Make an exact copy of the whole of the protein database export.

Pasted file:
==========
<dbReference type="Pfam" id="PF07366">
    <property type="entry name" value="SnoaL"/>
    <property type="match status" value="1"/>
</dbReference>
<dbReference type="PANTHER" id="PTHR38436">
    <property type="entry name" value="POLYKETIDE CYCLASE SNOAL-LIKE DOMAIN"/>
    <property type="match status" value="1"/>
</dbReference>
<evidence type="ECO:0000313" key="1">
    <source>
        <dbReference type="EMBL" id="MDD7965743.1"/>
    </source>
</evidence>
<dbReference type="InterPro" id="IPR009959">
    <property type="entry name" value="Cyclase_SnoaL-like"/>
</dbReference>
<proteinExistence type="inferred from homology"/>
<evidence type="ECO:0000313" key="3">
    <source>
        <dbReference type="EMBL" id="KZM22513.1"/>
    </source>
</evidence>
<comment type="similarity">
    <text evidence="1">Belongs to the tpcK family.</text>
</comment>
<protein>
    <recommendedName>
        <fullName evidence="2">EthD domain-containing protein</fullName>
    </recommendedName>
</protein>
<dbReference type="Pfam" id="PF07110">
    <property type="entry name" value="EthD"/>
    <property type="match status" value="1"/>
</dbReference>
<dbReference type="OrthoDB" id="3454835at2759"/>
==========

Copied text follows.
<dbReference type="Pfam" id="PF07366">
    <property type="entry name" value="SnoaL"/>
    <property type="match status" value="1"/>
</dbReference>
<dbReference type="PANTHER" id="PTHR38436">
    <property type="entry name" value="POLYKETIDE CYCLASE SNOAL-LIKE DOMAIN"/>
    <property type="match status" value="1"/>
</dbReference>
<evidence type="ECO:0000313" key="1">
    <source>
        <dbReference type="EMBL" id="MDD7965743.1"/>
    </source>
</evidence>
<dbReference type="InterPro" id="IPR009959">
    <property type="entry name" value="Cyclase_SnoaL-like"/>
</dbReference>
<proteinExistence type="inferred from homology"/>
<evidence type="ECO:0000313" key="3">
    <source>
        <dbReference type="EMBL" id="KZM22513.1"/>
    </source>
</evidence>
<comment type="similarity">
    <text evidence="1">Belongs to the tpcK family.</text>
</comment>
<protein>
    <recommendedName>
        <fullName evidence="2">EthD domain-containing protein</fullName>
    </recommendedName>
</protein>
<dbReference type="Pfam" id="PF07110">
    <property type="entry name" value="EthD"/>
    <property type="match status" value="1"/>
</dbReference>
<dbReference type="OrthoDB" id="3454835at2759"/>